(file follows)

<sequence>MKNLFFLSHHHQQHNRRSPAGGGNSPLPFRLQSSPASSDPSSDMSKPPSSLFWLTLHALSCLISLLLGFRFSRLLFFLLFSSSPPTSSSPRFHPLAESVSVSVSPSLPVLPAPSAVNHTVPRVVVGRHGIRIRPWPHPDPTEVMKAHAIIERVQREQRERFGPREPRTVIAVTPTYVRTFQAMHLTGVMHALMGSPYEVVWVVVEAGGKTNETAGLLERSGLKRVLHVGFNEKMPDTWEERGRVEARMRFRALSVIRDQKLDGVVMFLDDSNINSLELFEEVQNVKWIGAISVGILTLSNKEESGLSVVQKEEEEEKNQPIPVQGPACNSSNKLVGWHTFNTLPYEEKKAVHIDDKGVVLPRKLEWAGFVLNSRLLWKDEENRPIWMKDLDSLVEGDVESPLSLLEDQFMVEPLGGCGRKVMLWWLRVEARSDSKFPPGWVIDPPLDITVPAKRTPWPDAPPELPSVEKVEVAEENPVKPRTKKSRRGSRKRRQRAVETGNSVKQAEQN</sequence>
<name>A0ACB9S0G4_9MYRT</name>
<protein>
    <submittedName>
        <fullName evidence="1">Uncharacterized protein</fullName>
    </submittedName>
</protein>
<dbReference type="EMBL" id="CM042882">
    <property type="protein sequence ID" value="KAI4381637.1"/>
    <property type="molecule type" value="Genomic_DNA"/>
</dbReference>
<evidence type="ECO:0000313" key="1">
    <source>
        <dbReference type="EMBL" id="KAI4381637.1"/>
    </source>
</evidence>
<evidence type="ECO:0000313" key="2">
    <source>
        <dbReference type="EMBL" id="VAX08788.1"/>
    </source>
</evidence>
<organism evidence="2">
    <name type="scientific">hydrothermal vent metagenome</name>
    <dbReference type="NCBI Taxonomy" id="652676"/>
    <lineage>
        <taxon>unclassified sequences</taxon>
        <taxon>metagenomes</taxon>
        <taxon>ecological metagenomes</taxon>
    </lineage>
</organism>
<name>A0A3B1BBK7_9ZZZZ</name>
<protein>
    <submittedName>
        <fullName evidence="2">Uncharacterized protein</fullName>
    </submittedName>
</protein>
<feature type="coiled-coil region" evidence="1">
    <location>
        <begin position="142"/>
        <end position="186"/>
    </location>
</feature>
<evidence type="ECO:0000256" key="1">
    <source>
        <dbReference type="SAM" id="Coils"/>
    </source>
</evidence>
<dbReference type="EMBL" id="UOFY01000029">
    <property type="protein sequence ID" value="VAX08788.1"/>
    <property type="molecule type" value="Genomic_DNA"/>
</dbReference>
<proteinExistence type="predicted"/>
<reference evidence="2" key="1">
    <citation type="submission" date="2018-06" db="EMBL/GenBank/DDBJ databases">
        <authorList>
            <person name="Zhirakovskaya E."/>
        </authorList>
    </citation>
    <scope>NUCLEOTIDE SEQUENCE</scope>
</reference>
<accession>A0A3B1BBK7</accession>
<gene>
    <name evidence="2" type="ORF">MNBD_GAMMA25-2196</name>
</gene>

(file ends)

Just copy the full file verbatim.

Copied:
<sequence>MKNLFFLSHHHQQHNRRSPAGGGNSPLPFRLQSSPASSDPSSDMSKPPSSLFWLTLHALSCLISLLLGFRFSRLLFFLLFSSSPPTSSSPRFHPLAESVSVSVSPSLPVLPAPSAVNHTVPRVVVGRHGIRIRPWPHPDPTEVMKAHAIIERVQREQRERFGPREPRTVIAVTPTYVRTFQAMHLTGVMHALMGSPYEVVWVVVEAGGKTNETAGLLERSGLKRVLHVGFNEKMPDTWEERGRVEARMRFRALSVIRDQKLDGVVMFLDDSNINSLELFEEVQNVKWIGAISVGILTLSNKEESGLSVVQKEEEEEKNQPIPVQGPACNSSNKLVGWHTFNTLPYEEKKAVHIDDKGVVLPRKLEWAGFVLNSRLLWKDEENRPIWMKDLDSLVEGDVESPLSLLEDQFMVEPLGGCGRKVMLWWLRVEARSDSKFPPGWVIDPPLDITVPAKRTPWPDAPPELPSVEKVEVAEENPVKPRTKKSRRGSRKRRQRAVETGNSVKQAEQN</sequence>
<name>A0ACB9S0G4_9MYRT</name>
<protein>
    <submittedName>
        <fullName evidence="1">Uncharacterized protein</fullName>
    </submittedName>
</protein>
<dbReference type="EMBL" id="CM042882">
    <property type="protein sequence ID" value="KAI4381637.1"/>
    <property type="molecule type" value="Genomic_DNA"/>
</dbReference>
<evidence type="ECO:0000313" key="1">
    <source>
        <dbReference type="EMBL" id="KAI4381637.1"/>
    </source>
</evidence>
<evidence type="ECO:0000313" key="2">
    <source>
        <dbReference type="EMBL" id="VAX08788.1"/>
    </source>
</evidence>
<organism evidence="2">
    <name type="scientific">hydrothermal vent metagenome</name>
    <dbReference type="NCBI Taxonomy" id="652676"/>
    <lineage>
        <taxon>unclassified sequences</taxon>
        <taxon>metagenomes</taxon>
        <taxon>ecological metagenomes</taxon>
    </lineage>
</organism>
<name>A0A3B1BBK7_9ZZZZ</name>
<protein>
    <submittedName>
        <fullName evidence="2">Uncharacterized protein</fullName>
    </submittedName>
</protein>
<feature type="coiled-coil region" evidence="1">
    <location>
        <begin position="142"/>
        <end position="186"/>
    </location>
</feature>
<evidence type="ECO:0000256" key="1">
    <source>
        <dbReference type="SAM" id="Coils"/>
    </source>
</evidence>
<dbReference type="EMBL" id="UOFY01000029">
    <property type="protein sequence ID" value="VAX08788.1"/>
    <property type="molecule type" value="Genomic_DNA"/>
</dbReference>
<proteinExistence type="predicted"/>
<reference evidence="2" key="1">
    <citation type="submission" date="2018-06" db="EMBL/GenBank/DDBJ databases">
        <authorList>
            <person name="Zhirakovskaya E."/>
        </authorList>
    </citation>
    <scope>NUCLEOTIDE SEQUENCE</scope>
</reference>
<accession>A0A3B1BBK7</accession>
<gene>
    <name evidence="2" type="ORF">MNBD_GAMMA25-2196</name>
</gene>